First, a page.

UK Variant Not in Wastewater; Need to Change Behavior Now!

UK Variant Not in Wastewater; Need to Change Behavior Now!

UK variant not detected in San Miguel County wastewater. Personal behavior change needed in the coming weeks to mitigate growing numbers positive for coronavirus.

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Grace Franklin, County Public Health Director.

After reaching record numbers of COVID-19 infections throughout the month of January, San Miguel County Public Health and the Telluride Wastewater Division sent in a wastewater sample to test for trace amounts of the number B 1.1.7 variant. Test results came back negative for the variant first discovered in the United Kingdom. The data confirms that spread is occurring due to relaxed behaviors and loosened policies across the county.

The first two cases of the B 1.1.7 variant in Colorado were discovered in two members of the Colorado National Guard who had been assisting at a long-term care facility in Simla, Colo., about 50 miles northeast of Colorado Springs. Colorado health officials found the variant of COVID-19 that spreads faster than the common strain. Since then, cases of this variant have remained a small percentage of overall COVID-19 instances across the state.

Wastewater samples will continue to test for the B 1.1.7 variant every other week.

“We cannot attribute our recent rise in cases to a more contagious variant at this time,” said Public Health Director Grace Franklin. “Our behavior must change immediately in order to contain this severe increase in COVID-19 positives. This virus thrives in cold, dry climates and is significantly contagious indoors, especially when face coverings and physical distancing are not employed.”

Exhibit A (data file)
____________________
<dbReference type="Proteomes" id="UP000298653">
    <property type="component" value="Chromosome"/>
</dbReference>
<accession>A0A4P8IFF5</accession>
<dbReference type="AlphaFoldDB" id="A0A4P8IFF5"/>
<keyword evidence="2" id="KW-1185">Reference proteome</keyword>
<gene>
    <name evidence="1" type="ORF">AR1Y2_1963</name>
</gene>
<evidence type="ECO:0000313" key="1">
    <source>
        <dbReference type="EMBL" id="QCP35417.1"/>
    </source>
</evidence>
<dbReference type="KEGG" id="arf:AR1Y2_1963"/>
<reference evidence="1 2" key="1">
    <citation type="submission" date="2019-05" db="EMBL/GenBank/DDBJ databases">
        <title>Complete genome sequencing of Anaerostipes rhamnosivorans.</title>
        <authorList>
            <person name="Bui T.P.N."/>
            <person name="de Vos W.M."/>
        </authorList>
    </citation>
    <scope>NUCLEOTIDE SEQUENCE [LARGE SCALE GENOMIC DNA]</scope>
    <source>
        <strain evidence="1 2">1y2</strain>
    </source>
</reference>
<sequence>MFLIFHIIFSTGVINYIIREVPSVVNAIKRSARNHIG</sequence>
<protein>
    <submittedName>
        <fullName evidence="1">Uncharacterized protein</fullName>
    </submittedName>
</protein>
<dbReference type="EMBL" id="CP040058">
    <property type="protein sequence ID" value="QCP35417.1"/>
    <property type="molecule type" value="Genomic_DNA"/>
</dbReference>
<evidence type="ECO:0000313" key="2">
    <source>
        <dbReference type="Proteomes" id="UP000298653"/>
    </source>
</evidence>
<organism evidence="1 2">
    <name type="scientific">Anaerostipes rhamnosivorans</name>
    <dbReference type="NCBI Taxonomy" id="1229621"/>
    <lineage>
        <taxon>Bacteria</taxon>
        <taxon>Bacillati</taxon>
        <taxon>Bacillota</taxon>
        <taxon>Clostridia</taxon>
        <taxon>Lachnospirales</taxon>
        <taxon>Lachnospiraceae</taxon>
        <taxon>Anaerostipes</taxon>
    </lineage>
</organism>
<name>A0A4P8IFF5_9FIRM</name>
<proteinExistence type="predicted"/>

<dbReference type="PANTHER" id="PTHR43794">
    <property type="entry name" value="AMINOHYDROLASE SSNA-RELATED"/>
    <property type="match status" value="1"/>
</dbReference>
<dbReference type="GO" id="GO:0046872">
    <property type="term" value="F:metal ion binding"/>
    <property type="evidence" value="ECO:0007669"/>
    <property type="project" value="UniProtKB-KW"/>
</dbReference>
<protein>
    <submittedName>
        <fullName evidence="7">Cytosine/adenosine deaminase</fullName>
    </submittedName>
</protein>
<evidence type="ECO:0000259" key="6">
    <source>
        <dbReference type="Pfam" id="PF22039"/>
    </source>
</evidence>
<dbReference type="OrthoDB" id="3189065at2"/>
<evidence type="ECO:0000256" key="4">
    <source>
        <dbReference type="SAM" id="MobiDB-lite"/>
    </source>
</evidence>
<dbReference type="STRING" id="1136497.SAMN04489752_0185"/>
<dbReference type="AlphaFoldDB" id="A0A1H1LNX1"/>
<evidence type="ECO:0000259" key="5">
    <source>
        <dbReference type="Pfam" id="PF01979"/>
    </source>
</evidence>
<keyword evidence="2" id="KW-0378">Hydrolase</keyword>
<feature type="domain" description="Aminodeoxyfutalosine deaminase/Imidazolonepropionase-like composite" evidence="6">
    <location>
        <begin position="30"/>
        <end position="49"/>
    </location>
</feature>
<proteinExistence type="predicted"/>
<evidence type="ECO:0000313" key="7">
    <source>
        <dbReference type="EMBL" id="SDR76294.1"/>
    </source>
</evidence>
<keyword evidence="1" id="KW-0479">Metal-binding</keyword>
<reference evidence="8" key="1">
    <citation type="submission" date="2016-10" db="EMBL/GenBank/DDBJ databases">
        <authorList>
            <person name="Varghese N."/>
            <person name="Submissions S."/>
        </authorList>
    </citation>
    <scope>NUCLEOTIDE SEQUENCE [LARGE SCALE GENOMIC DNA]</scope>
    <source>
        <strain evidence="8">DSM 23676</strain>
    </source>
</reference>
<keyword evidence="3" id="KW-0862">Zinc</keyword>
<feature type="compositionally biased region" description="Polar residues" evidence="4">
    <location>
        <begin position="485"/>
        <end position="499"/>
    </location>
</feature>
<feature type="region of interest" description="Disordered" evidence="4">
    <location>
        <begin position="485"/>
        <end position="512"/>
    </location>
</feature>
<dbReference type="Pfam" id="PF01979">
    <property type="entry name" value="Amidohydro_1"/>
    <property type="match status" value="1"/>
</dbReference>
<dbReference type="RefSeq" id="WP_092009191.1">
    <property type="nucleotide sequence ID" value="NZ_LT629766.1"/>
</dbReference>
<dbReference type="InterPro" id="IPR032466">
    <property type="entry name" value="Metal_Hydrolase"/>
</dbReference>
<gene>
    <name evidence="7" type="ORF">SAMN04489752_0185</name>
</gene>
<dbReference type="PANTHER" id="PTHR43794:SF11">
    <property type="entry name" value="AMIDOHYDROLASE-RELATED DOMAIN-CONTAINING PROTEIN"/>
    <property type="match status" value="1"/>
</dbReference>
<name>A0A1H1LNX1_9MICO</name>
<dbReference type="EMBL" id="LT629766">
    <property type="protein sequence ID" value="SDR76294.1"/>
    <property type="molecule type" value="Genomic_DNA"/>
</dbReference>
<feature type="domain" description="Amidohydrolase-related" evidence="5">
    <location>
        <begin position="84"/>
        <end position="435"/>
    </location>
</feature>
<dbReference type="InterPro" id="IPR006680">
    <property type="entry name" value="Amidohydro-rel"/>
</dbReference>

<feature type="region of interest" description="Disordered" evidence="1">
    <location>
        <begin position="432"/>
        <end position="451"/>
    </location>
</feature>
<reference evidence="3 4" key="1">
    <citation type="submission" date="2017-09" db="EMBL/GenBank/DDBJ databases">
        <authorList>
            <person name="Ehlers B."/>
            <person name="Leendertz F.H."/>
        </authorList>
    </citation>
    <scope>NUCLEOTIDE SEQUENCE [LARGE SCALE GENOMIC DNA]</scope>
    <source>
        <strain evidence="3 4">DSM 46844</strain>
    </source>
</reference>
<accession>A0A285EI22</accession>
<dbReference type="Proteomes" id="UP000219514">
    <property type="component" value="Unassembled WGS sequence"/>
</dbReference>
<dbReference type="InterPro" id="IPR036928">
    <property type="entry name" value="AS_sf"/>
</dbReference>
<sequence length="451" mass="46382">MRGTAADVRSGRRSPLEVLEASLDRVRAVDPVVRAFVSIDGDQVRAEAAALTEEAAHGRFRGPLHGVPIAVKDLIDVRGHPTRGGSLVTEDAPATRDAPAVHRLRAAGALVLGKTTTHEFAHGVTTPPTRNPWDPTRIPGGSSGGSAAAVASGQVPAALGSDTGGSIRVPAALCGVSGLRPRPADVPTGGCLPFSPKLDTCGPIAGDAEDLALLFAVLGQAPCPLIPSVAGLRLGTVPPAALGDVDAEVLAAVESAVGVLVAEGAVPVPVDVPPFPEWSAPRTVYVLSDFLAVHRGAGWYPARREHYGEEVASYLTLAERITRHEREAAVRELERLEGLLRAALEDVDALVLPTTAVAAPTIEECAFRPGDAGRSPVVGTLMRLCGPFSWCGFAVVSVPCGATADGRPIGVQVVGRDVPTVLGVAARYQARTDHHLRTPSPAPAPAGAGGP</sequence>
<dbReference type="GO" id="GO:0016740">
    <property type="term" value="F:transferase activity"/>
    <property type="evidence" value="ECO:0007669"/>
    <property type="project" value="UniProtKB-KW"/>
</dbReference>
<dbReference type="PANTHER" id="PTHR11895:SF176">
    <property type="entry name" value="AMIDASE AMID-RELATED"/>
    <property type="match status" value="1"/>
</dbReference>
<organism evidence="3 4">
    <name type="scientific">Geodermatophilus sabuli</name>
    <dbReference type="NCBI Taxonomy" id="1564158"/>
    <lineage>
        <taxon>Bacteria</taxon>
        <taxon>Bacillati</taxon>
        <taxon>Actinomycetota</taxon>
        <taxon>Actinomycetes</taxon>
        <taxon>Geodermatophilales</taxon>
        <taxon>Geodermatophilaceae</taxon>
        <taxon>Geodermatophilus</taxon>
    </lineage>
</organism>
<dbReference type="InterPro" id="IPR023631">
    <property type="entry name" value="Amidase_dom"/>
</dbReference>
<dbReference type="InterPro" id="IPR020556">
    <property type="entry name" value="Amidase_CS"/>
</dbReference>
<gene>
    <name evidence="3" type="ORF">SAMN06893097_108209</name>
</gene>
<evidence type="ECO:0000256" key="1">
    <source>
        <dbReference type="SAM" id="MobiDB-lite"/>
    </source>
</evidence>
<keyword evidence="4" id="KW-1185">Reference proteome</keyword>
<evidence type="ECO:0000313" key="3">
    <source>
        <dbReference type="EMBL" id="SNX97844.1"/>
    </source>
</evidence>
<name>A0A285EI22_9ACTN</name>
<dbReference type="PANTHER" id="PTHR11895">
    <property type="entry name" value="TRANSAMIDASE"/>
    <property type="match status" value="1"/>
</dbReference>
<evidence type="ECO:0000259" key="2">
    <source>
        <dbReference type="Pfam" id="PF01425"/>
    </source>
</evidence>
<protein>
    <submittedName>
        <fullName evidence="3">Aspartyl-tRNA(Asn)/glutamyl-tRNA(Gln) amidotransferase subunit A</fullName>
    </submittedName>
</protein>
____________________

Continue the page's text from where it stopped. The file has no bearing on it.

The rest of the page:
San Miguel County Public Health mobile testing comes back online today in Norwood on Tuesdays and Telluride and Mountain Village on Wednesdays. A new registration platform can be found on the San Miguel County COVID page under the tab marked “Testing,” or by visiting Registration is required and testing slots will become available seven days in advance in order to ensure availability for close contacts and symptomatic residents.

Public Health has confirmed 28 new positive cases of COVID-19 from test results received from January 29 through February 1. Of these cases, 23 are confirmed as residents; all actively contagious cases are currently in isolation.

San Miguel County Public Health has traced 169 resident positives over the last two weeks.

There have been 711 total COVID cases among residents to date with 83 active cases.

To learn more about the county’s current COVID-19 metrics, please visit the County COVID-19 dashboard.

Five Commitments of Containment:

Wear a mask
Maintain six feet of physical distance
Minimize group size
Wash hands frequently

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